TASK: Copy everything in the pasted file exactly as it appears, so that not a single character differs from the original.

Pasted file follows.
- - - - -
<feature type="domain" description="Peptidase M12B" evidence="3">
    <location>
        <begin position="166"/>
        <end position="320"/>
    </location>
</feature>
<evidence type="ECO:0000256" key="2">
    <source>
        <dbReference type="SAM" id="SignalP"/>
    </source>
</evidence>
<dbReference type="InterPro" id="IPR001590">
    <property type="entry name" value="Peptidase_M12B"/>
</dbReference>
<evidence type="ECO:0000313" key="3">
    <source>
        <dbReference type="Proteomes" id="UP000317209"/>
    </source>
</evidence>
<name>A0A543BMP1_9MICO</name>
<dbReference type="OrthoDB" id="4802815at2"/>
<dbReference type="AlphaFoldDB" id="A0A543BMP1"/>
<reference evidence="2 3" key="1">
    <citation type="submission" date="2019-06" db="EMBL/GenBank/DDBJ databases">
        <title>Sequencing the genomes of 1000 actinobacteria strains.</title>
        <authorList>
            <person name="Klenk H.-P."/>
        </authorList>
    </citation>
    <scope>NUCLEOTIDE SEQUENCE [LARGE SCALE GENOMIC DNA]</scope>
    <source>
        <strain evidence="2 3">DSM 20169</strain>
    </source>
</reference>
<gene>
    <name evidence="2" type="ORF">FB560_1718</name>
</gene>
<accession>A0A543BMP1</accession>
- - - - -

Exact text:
<feature type="domain" description="Peptidase M12B" evidence="3">
    <location>
        <begin position="166"/>
        <end position="320"/>
    </location>
</feature>
<evidence type="ECO:0000256" key="2">
    <source>
        <dbReference type="SAM" id="SignalP"/>
    </source>
</evidence>
<dbReference type="InterPro" id="IPR001590">
    <property type="entry name" value="Peptidase_M12B"/>
</dbReference>
<evidence type="ECO:0000313" key="3">
    <source>
        <dbReference type="Proteomes" id="UP000317209"/>
    </source>
</evidence>
<name>A0A543BMP1_9MICO</name>
<dbReference type="OrthoDB" id="4802815at2"/>
<dbReference type="AlphaFoldDB" id="A0A543BMP1"/>
<reference evidence="2 3" key="1">
    <citation type="submission" date="2019-06" db="EMBL/GenBank/DDBJ databases">
        <title>Sequencing the genomes of 1000 actinobacteria strains.</title>
        <authorList>
            <person name="Klenk H.-P."/>
        </authorList>
    </citation>
    <scope>NUCLEOTIDE SEQUENCE [LARGE SCALE GENOMIC DNA]</scope>
    <source>
        <strain evidence="2 3">DSM 20169</strain>
    </source>
</reference>
<gene>
    <name evidence="2" type="ORF">FB560_1718</name>
</gene>
<accession>A0A543BMP1</accession>